I'm with you - the one idea that the big box stores absolutely refuse to contemplate is competing based on _service_ instead of _price_. Most of them already used low prices to kill off the local small stores that provided real service to the shopper and community, now that they're getting creamed by Amazon they suddenly are all about supporting the local store.
You want to be the "local" store, Mr. Big Box Chain? Try some actual service. Stores that make sense, staff that understands the product and wishes to help rather than just upsell warranty packages, "sale" prices that are actually below the normal price that I need less than 2 seconds to find with my phone. Some products I really want to be able to touch and examine with my Mark 1 eyeball, which I just can't do online. Or ask questions in real time, with the product in front of me. Make that happen, make the experience pleasant, and I'll buy from the physical store over the online store if the prices are even close.
Too often I go into a place like Best Buy absolutely intending to buy a specific thing and fail. The stores are laid out to some layout designed to make you walk past as many impulse purchase racks as possible, rather than getting you right to the thing you actually want to buy. The staff isn't judged on whether they are helpful or even friendly - their metrics are all about sales, without teaching them any skills at interaction that might make sales happen. The item might not be in the place it should be, but good luck finding a minion to check the system for where it is, or whether it is out of stock. Forget service, try to go to Best Buy and not get angry.
As long as the brick and mortar guys lose on both sales and service to the online retailers, they're inevitably going to die, unmourned. I acknowledge that they probably can't win on price. How about, just for giggles, trying service, just once?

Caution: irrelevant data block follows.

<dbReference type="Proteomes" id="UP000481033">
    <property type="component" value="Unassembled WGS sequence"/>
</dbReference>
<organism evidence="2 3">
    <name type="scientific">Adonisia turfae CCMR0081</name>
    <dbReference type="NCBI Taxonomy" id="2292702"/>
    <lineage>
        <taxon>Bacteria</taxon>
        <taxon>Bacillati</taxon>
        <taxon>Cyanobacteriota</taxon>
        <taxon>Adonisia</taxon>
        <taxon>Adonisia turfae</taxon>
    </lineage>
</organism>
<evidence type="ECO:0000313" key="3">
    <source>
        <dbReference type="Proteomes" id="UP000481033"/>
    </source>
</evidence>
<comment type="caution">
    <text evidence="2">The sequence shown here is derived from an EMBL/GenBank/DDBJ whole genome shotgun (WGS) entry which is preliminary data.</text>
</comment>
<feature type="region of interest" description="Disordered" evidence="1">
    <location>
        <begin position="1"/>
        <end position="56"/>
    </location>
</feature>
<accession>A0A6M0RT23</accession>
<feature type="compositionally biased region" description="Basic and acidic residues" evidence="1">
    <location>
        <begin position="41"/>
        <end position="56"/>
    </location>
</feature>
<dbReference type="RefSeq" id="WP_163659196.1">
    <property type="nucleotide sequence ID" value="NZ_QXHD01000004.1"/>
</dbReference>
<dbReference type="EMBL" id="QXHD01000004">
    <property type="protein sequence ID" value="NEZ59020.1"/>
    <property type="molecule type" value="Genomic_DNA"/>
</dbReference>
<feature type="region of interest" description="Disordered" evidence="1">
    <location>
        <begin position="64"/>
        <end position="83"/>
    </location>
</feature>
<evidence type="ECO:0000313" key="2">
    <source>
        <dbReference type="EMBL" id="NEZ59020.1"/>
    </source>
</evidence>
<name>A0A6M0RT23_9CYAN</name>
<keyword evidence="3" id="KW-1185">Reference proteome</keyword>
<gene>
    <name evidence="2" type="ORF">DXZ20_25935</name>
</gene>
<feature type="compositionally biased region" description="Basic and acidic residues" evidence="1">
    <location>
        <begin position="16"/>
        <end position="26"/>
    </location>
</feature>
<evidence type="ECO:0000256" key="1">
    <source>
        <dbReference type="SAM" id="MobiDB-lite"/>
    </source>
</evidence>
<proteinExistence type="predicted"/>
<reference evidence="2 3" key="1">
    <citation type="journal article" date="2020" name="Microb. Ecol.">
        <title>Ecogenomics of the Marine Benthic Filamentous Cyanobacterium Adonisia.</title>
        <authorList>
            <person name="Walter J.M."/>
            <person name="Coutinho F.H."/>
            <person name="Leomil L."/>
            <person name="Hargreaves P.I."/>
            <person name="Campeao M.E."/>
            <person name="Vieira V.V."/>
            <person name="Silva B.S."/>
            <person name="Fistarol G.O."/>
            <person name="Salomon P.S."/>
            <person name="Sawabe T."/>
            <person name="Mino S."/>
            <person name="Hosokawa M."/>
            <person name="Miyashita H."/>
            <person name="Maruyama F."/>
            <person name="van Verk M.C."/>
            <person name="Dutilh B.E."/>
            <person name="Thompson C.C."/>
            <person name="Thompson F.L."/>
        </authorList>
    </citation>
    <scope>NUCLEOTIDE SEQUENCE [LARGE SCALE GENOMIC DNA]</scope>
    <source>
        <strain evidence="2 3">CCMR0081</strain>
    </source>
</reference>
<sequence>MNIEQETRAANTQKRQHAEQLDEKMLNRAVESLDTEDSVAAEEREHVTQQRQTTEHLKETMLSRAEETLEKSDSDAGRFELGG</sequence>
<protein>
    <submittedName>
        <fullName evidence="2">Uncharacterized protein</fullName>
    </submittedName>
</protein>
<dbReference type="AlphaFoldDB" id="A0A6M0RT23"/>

Hey, up until 5 years or so ago there was still a brand-new, never sold, never left the lot, Studebaker sitting in the dealer showroom right in front of a huge window.
Of course, the dealer had died decades earlier and the heirs were *still* arguing about the inheritance and kept it in limbo, so the property was kept untouched all those years, gathering dust and fading under the sun. Not too far outside Pittsburgh, I saw it a few years before it finally disappeared. My dad used to drive past it every time he was in the area visiting family or on a business trip, from well before I was born up until he went by a few years back and it was finally gone.
So a factory new Studebaker has actually sold more recently than a copy of Novell WordPerfect.
Wow. More than 30 comments already and no-one has brought up Microsoft killing the cpu if it thinks your copy of the OS is pirated. Must be a slow day.
Some of the sites are for designated terrorist entities - it is already illegal to do business with them. (In fact there is a large fine attached.) No 1st Amendment protection in that narrow case, it just isn't enforced worth a damn (hello YouTube and WordPress, I'm looking at you), so maybe British pressure will raise the temperature a little.
Otherwise, no, there probably won't be anything done as lunatics and creeps of all stripes are generally allowed to say whatever the heck they want here in the US. It isn't freedom if only the right kind of speech is protected.
You missed the extra special terror for the agoraphobics who are already panicky about traveling in the first place: they're not so limited as the acrophobics, they freak out over all three dimensions.